In what may be an unlikely situation, a 2018 study demonstrated that Stockholm Syndrome could be found in sports (Baschand & Djak, 2018).
The researchers asserted that abusive sports coaches could victimize young athletes in a way that can create Stockholm Syndrome.
The athletes may put up with the emotional abuse and subject themselves to painful workouts or extreme conditions by convincing themselves that their coach wants what is best for them.
The athletes may even sympathize with the hard work the coach has put in or excuse the mistreatment they have experienced by convincing themselves that the abuse is good training.
Since Stockholm Syndrome is not a recognizable psychological disorder and does not have a standardized definition, there are no official treatments recommended for it.
People are thought to experience traits of Stockholm Syndrome after a traumatic event, such as being held hostage or being the victim of an abusive relationship.
Getting back into normal life after coming away from a traumatic event can be exceedingly difficult for someone. It may be hard for the victims to talk about their experiences as it can re-traumatize them.
Many individuals may find that they have associated conditions following the traumatic event, such as the development of PTSD, anxiety, and depression. Therefore, it may be beneficial for them to get the right treatment to help these conditions.
Therapy is a useful treatment for the recovery of these conditions. This can include the use of psychotherapy to address the specific symptoms that may appear after the traumatic event, such as nightmares or flashbacks.
Therapy can help to teach individuals healthy ways to cope with their trauma, help them process the way that they feel, and discuss any unhelpful thinking patterns that may emerge as a result of the event.
Through treatment, the individual may grow to recognize that sympathizing with their captor was a survival skill and that their thoughts about the captor do not serve them now they are safe.
Therapy can also help the person to recognize positive emotions that can help them to understand that what happened to them was not their fault.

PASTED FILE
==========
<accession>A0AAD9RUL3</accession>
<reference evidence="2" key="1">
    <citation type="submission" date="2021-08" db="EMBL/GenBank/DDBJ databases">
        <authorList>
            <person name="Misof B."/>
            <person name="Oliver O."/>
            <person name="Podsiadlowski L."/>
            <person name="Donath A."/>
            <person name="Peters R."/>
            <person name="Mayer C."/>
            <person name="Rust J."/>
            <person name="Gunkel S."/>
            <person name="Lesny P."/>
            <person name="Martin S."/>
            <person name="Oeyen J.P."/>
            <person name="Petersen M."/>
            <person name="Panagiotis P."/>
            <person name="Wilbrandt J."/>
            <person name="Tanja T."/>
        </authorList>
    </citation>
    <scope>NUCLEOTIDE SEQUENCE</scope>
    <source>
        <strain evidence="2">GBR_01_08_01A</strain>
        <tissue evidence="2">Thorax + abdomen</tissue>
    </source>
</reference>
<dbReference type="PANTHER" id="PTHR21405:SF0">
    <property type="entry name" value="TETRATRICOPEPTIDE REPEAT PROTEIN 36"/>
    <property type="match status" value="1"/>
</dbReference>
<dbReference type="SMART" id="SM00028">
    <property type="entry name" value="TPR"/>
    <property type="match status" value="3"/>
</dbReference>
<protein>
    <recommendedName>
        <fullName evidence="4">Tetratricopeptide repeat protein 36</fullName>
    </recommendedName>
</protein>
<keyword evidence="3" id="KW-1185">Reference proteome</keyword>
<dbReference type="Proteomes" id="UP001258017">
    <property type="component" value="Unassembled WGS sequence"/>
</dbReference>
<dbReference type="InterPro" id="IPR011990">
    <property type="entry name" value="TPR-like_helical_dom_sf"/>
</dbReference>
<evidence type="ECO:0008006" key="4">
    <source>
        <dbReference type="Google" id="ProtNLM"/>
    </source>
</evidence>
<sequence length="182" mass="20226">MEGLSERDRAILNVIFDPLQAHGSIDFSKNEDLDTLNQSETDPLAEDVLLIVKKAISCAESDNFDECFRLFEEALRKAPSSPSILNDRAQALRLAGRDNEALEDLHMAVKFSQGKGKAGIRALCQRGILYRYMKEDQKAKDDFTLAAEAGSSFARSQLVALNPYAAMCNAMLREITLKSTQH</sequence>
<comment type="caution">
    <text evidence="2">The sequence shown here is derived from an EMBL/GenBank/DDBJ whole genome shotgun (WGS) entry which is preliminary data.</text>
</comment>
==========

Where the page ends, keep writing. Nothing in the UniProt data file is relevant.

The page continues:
How to help someone who may be experiencing Stockholm Syndrome
As a loved one of someone who may have gone through a traumatic event and may be displaying traits of Stockholm Syndrome, there are some ways to support the individual through their emotions:
Listen without judgment – as the victim is considering everything that has happened to them and they are trying to process their experiences, listen and use reflection to show your concern and validation.
Avoid polarization – when listening to the victim, it may be unhelpful to try to convince them of the villainous traits of their abuser. This can cause the victim to polarize and defend their captor. They may also not want to share their experiences with you.
Validate their truth – being the victim of a manipulative relationship can cause cognitive dissonance. This means that the victim’s intuition has been damaged, and they may be confused about their reality. Helping them by validating their truth and encouraging them to trust themselves can be beneficial for them.
- Don’t give advice unless they ask for it – the victim should feel empowered to make their own decisions. If they ask you for advice, then you can give it, but this may be something that they need to work through and make decisions for on their own.
Namnyak, M., Tufton, N., Szekely, R., Toal, M., Worboys, S., & Sampson, E. L. (2008). ‘Stockholm syndrome’: psychiatric diagnosis or urban myth?. Acta Psychiatrica Scandinavica, 117(1), 4-11.
Bachand, C., & Djak, N. (2018). Stockholm syndrome in athletics: A Paradox. Children Australia, 43 (3), 175-180.
Cantor, C., & Price, J. (2007). Traumatic entrapment, appeasement and complex post-traumatic stress disorder: evolutionary perspectives of hostage reactions, domestic abuse and the Stockholm syndrome. Australian & New Zealand Journal of Psychiatry, 41 (5), 377-384.
Karan, A., & Hansen, N. (2018). Does the Stockholm Syndrome affect female sex workers? The case for a “Sonagachi Syndrome”. BMC international health and human rights, 18 (1), 1-3.
Namnyak, M., Tufton, N., Szekely, R., Toal, M., Worboys, S., & Sampson, E. L. (2008). ‘Stockholm syndrome’: psychiatric diagnosis or urban myth?. 7(1), 4-11.